The Precautions in Self-Drafting Wills With Your Spouse
Lawyers have a monopoly on the legal system. It is not uncommon for me to see a husband write a will for his wife. The husband used a form he got off the internet for $85 and simply filled in the blanks. The wife is fully aware of the will, expressed her wishes and those wishes were accurately represented. If the wife dies and the will is challenged, it could be void and the intestacy laws of the State of Minnesota (the will that the legislature wrote for you) would take effect, contrary to the wishes of the wife. This is because the will was drafted by a layman. To boot, the husband would also be guilty of a misdemeanor and could potentially be fined and jailed for such conduct. Thus is the unauthorized practice of law.
Every single day, I hear how the “system is screwed up”—usually in much more colorful language. This is usually borne out of frustration because things don’t seem “fair” and lawyers can cost a great deal of money. Our American system of law is based on an adversarial model, where the search for truth is the ultimate goal. Our rules of evidence and procedure are designed to protect both parties and cross-examination of a witness under oath is the finest tool to discover truth.
Minn. Stat. 481.02 prohibits any person, upon penalty of imprisonment and fines, except those licensed to practice as attorneys at law, from appearing, counseling, or preparing documents for another person. A person can draft documents for himself, but not for another where his or her rights, in any manner, are affected. This seemingly heavy-handed protection of our monopoly is ultimately for the benefit of both the public at large and the individual.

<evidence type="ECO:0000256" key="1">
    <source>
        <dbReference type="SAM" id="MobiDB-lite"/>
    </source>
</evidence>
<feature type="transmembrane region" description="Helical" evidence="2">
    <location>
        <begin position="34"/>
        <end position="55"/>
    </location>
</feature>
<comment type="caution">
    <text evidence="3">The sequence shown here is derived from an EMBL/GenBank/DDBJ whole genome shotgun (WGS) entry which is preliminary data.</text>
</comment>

Our supreme court has written:
“The unauthorized practice of law by laymen is so inimical to public welfare and results in such serious losses to those who engage such service that we feel it again necessary to vigorously condemn this practice and urge the prompt and aggressive prosecution of violations of this provision of the statute.”
Certain words are terms of art, and if misused, can lead to disastrous consequences. Certain time limits must be observed and certain procedures and notices must be complied with or else a valid claim is lost. Judges can only deal with what is placed properly in front of them, and if something is not requested, it usually cannot be ordered. This is due to the history of millions of claims and problems our courts (and the courts of our ancestors) have had to deal with. Our procedures and rules are designed to elicit truth, and everything in our system has a purpose, which after enough thought and research contains a rational core. Lawyers are required to know and use those procedures, and the client has privilege of relying upon our professional knowledge. The collateral consequences and effects of exercising certain rights are where attorneys provide the most benefit because laymen usually cannot understand the vast complex of our legal machine, even laymen that work for attorneys, such as paralegals.
When a client relies upon an attorney, it can be done in confidence because we are required to know what we are talking about, and if we fail, we have malpractice insurance and rules of professional responsibility to protect an aggrieved client. Certainly, attorneys make mistakes, but we also know how to correct them. Relying on a non-lawyer will almost always prove fatal to protecting yourself, and the avenues for protecting your rights or restoring your loss are sharply curtailed. As attorneys, we have done much to earn a detestable reputation, but that is through the actions of a few lawyers that make the headlines, but that does not represent the vast majority of lawyers who do excellent work on behalf of their clients.
This article, authored by Erik Honkanen, was originally published in the Home Town Focus.
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